Univision the Spanish-language broadcaster was the winner of a Tuesday auction for Gawker Media. Gawker was put up on the auction block following the $140 million judgment it had placed against it in the invasion of privacy case Hulk Hogan brought against it.

Univision will pay just $135 million for the online news and gossip publisher, according to people close to the situation, who did not want to be identified since the deal was not formally announced.

The founder of Gawker, through a prepared statement on Tuesday evening confirmed they agreed to the sale of the business and its brand to Univision.

Broadening from its base of Spanish language, Univision has invested in media properties that are aimed at younger people, including it taking a share in The Onion a satirical website this past January.

In April, it announced it would be taking complete control of TV channel Fusion that was launched back in 2013 with ABC.

Univision was able to outbid Ziff Davis, the gaming and tech site giant, for the Gawker Media rights. There were just two bidders in the auction, said someone close to the bankruptcy proceedings. A judge now must approve the auction sales on Thursday at a court hearing.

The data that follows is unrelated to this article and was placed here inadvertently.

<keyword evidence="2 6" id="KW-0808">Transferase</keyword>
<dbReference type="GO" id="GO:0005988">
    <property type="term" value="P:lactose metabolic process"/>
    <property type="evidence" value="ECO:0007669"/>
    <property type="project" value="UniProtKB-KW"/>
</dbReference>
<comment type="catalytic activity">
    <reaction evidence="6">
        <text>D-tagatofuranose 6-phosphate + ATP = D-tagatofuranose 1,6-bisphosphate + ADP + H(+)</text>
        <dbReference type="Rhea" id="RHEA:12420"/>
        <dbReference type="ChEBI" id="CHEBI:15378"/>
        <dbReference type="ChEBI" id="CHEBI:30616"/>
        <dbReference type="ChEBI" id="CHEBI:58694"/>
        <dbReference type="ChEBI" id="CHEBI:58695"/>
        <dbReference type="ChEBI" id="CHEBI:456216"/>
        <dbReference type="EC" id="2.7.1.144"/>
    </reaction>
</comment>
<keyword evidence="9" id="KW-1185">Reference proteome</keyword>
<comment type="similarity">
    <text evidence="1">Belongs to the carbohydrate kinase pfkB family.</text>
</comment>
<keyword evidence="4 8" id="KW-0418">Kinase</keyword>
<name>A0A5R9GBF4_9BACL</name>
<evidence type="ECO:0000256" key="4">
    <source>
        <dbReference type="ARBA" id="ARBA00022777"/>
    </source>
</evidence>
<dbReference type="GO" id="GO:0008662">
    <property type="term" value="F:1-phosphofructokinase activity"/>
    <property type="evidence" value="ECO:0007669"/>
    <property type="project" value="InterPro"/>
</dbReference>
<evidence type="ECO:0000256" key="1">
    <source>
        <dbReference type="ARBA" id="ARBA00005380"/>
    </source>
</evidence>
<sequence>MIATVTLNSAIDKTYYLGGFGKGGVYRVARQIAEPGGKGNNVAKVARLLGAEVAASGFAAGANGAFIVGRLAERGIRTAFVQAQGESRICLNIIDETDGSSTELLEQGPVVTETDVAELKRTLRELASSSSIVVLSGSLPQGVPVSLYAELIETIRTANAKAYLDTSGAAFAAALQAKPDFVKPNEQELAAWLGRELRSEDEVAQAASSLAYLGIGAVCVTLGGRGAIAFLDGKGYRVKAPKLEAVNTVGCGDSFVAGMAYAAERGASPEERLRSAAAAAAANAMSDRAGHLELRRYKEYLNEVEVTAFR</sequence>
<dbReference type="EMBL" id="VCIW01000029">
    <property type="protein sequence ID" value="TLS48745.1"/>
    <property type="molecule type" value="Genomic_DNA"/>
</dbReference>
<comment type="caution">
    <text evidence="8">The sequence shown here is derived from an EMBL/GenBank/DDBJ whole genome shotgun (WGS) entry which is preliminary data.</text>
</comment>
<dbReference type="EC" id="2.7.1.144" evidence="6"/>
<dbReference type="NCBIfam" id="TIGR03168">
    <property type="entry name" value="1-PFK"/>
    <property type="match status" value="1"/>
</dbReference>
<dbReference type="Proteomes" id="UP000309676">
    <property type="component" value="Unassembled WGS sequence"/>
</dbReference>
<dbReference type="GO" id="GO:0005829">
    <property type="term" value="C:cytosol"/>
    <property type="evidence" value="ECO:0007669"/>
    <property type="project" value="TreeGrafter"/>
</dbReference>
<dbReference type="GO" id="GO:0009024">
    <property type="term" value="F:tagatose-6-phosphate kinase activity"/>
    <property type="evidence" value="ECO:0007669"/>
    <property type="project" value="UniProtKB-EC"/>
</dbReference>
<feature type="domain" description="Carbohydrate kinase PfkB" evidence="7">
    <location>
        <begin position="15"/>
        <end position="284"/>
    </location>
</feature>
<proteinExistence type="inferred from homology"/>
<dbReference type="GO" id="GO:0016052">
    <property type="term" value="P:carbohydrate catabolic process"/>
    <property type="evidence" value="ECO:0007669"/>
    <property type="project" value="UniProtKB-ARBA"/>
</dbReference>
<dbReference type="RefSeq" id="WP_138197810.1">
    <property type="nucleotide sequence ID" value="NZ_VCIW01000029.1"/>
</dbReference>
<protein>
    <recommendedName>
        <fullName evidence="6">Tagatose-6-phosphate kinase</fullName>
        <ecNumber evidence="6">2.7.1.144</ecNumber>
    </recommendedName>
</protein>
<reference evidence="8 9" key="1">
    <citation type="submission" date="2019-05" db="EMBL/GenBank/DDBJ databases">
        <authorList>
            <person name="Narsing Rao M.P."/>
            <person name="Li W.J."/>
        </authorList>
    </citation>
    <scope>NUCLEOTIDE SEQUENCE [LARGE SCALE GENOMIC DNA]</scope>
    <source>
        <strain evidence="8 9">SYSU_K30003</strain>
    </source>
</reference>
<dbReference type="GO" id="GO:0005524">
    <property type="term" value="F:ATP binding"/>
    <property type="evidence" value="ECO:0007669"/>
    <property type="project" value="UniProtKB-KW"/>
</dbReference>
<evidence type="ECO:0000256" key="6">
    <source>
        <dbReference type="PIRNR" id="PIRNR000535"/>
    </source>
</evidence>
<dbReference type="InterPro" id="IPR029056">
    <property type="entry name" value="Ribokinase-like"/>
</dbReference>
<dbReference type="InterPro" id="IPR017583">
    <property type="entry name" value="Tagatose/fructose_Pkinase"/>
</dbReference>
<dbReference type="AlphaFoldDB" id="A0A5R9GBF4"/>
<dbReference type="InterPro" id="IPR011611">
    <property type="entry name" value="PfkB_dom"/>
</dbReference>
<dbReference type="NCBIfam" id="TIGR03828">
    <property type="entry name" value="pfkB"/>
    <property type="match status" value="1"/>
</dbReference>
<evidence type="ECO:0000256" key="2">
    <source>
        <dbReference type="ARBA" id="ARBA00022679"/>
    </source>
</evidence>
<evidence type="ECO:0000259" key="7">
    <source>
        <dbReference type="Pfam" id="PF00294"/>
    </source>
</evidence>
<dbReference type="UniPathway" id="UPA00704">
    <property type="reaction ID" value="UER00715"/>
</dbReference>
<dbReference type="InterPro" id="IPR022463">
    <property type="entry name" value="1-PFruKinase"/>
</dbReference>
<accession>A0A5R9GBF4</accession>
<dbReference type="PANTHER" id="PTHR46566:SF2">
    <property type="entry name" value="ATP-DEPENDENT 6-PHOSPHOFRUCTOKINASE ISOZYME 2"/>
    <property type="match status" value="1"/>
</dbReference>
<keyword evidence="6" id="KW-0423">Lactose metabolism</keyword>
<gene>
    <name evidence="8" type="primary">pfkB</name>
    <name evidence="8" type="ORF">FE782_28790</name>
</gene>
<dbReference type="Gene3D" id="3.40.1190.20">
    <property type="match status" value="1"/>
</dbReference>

Gawker Media properties is its namesake site, Jezebel focused on women, Gizmodo that is everything tech and Deadspin a sports site.

The often confrontational yet breezy style has turned out to be influential in the world of publishing.

However, it filed in June for bankruptcy, only three months after the lawsuit was won by Hogan against the company of 14 years.

Nick Denton, the founder of Gawker, is a former journalist with the Financial Times, also filed personal bankruptcy.

Denton said on Tuesday that this sale of Gawker to Univision meant that its employees were protected and would continue working under the new ownership.

A statement by Denton read that Gawker could not have picked a buyer that was more devoted to vibrant journalism.

Hogan, a former wrestler and whose real name is Terry Bollea, filed suit over a tape that was posted on the website showing him during sexual relations with the wife of a friend.

More notoriety was gained when it was released that Peter Thiel a billionaire in Silicon Valley secretly bankrolled the lawsuit filed by Hogan.

Thiel’s role in paying for the suit against Gawker increased fears over wealthy people wielding power going after different publications they dislike.